If there is one phrase that characterizes Quebec, it is ‘et pourquoi pas?’ The phrase, which translates to ‘and why not?’ seems to be on the tip of every Quebecer’s tongue. It is a ready response of permissiveness and tolerance, a defender of an important concept — the joie de vivre or ‘joy of living’ — that is alive and thriving in Quebec.
And no place more so than in Montreal, a metropolitan city of 2 million where anything and everything goes. ‘We don’t care if you’re straight, gay, whatever,’ says Aline Bernier, a Montreal city guide. ‘We’re very open to all people and lifestyles.’ (In 2006, both Traveler’s Digest and AskMen.com ranked Montreal as the world’s number one city to live in for its culture, architecture, history and ambience.)
That tolerance perhaps explains why Montreal is so good at welcoming visitors. Stroll down almost any street to feel the palpable city vibe. Sidewalk cafes spill over with patrons sipping coffee or glasses of wine or champagne (et pourquoi pas?), cyclists pedal along sections of the city’s 400 miles of biking trails, shoppers crowd boutiques and shops both above, and below, ground. That’s right: below ground. With 22 miles of mazes and walkways, Montreal boasts the world’s largest underground city.
Indeed, Montreal is a city of dual identities — an above ground metropolis and an underground city within a city; the French joie de vivre mixed with North American pragmatism; modern architecture (UNESCO designated Montreal a ‘City of Design’) mixed with a well-preserved historic quarter.
To put yourself in the center of it all, check in at the Intercontinental Montreal, a five-star hotel situated in the International Quarter and also linked to the Underground City. Or plant yourself at Hotel St. James. If nothing else, stop in the St. James to admire its grand architecture and perhaps take afternoon tea or a bite at XO Le Restaurant.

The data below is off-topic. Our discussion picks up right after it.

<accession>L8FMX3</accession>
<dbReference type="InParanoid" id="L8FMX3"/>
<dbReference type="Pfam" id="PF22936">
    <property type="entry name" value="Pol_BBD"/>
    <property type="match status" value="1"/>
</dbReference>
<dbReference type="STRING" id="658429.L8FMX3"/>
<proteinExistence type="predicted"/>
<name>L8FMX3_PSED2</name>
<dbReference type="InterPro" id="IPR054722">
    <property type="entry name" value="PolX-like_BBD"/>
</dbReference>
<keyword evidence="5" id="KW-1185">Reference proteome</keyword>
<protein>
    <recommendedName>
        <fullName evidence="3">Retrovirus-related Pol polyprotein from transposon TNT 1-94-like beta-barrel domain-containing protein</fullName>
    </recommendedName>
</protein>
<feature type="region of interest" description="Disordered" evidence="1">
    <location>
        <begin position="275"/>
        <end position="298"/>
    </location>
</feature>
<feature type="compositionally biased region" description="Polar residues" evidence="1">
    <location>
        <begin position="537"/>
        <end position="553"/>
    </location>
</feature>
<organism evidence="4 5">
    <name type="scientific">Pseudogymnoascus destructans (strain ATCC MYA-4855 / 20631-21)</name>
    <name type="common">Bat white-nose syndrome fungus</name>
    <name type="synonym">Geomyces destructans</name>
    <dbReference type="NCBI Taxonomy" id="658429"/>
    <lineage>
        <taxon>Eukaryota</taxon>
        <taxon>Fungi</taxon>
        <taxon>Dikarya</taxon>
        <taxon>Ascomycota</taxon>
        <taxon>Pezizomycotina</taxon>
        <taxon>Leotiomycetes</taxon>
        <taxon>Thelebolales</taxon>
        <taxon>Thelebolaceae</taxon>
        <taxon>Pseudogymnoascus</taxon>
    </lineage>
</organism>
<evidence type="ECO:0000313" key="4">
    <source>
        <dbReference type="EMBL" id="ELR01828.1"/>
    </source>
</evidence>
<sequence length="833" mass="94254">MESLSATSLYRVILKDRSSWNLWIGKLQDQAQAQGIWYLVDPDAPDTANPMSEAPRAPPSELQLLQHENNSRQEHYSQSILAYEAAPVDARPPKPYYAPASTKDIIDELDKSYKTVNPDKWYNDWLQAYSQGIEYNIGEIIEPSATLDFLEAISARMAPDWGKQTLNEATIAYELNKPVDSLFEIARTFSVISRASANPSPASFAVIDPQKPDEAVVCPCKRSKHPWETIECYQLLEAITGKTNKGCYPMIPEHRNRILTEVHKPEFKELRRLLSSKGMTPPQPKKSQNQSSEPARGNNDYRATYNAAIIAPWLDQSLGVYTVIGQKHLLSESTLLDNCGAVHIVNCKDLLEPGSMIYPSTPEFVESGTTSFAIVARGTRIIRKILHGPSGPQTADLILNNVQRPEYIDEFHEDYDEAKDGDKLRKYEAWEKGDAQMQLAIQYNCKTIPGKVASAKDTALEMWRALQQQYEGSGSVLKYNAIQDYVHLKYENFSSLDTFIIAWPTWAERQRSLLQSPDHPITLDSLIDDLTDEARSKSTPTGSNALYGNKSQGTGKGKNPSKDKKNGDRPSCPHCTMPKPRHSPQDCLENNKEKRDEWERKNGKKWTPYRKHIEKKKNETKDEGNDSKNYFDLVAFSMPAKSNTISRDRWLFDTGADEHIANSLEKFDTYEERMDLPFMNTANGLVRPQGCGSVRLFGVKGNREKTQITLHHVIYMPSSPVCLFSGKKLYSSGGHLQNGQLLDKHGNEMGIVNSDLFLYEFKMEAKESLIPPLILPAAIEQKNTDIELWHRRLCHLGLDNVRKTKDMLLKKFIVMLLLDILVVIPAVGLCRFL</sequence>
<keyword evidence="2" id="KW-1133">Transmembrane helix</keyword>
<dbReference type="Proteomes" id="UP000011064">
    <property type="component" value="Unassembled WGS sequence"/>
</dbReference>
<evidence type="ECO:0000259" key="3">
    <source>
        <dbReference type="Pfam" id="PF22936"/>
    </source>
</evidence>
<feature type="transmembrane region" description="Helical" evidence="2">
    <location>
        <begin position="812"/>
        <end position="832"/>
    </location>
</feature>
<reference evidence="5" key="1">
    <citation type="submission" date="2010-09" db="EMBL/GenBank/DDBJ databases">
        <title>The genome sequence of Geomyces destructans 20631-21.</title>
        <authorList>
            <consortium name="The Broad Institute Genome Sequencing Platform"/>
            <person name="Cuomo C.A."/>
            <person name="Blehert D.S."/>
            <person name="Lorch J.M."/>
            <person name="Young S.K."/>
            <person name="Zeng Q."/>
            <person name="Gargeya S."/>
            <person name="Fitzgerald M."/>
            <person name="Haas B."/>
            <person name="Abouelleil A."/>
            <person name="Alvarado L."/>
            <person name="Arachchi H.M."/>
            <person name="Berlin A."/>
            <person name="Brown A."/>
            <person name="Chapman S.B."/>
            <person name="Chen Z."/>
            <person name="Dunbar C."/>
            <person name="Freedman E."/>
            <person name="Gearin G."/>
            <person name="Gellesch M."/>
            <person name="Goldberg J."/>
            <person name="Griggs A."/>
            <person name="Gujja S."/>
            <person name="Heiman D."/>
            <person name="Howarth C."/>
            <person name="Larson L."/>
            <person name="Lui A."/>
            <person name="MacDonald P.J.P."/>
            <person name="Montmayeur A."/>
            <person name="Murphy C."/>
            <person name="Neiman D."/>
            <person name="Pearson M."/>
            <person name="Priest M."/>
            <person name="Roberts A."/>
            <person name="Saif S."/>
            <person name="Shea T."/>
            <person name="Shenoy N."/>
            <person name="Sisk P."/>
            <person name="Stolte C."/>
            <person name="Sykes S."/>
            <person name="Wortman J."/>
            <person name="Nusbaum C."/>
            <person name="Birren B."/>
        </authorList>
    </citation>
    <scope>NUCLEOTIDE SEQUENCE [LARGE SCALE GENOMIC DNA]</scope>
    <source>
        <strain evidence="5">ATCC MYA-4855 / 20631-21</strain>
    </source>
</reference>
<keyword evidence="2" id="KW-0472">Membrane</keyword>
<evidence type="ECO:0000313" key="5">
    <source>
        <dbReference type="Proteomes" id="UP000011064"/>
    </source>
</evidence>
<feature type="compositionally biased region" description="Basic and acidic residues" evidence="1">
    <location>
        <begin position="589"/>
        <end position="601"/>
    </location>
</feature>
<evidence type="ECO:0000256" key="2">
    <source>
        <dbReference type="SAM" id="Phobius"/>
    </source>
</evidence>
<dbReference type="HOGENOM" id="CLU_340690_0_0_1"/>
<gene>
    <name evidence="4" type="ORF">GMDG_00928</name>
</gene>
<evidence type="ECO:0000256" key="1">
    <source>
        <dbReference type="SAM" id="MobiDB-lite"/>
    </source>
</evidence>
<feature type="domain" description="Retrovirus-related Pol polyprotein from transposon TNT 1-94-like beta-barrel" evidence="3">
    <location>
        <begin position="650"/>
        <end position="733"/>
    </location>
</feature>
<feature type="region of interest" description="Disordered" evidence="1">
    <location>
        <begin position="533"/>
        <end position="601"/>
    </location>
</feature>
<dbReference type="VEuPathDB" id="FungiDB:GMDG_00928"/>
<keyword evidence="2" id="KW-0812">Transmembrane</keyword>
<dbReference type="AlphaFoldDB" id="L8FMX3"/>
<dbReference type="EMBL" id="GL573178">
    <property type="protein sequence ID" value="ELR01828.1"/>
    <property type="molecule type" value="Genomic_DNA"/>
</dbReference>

It’s an easy walk from either hotel to ‘Old Montreal,’ where the city was founded in 1642. (For arriving cruise passengers the cruise terminal also is located only a few blocks from the hotel and Old Montreal.) Find your way to Rue Saint-Paul, ‘the street’ where it all happens, our guide Celine tells us as we walk along the cobblestone roadway. You can drop in the Tourist Information Center or visit the official web site before leaving home for suggestions on what to see, but simply to walk and absorb the ambience is a sufficiently pleasurable experience.
Old Montreal embodies the many periods of the city’s history: the winding paths of the former French colony, 18th- and 19th-century architecture and the first Canadian skyscrapers. Architects came here from nearby Boston and other cities south of the Canadian border, so you’ll see a lot of American influence.
The center of Old Montreal is Place Jacques-Cartier, named for the explorer who founded the city. Walk to the top of the square to the monument of Admiral Nelson for superb views of the old port, then make your way down the festive sloping street past street artists, musicians, jugglers, mimes, face painters and other entertainers. Stop in a sidewalk cafe for lunch, a light snack, coffee or cocktail. Recommendations in the area include: Restaurant du Vieux Port (good and reasonably priced), or if you’re willing to spend a bit more, Auberge de Saint-Gabriel or the unique Jardin Nelson, with its beautiful gardens.
For a romantic, five-star dinner, hail a taxi for Casino de Montreal on Notre-Dame Island. Dine at Restaurant Nuances, awarded the 5-Diamond Award by the Canadian and U.S. AAA/CAA associations.
On one day of your visit, hop on a bicycle at Caroule Montreal on Wheels and ask the shop’s owner to direct you on a flat 25-mile ride along the canals. Break for lunch at Atwater Market, where you can pick up some cheese (La Fromagerie has more than 400 types of cheese from France and Quebec) and bread (from Premiere Moisson Bakery where the croissants are also tasty) and fresh vegetables. And that bottle of champagne you’re eyeing? As any Montrealer would tell you, ‘Et pourquoi pas?’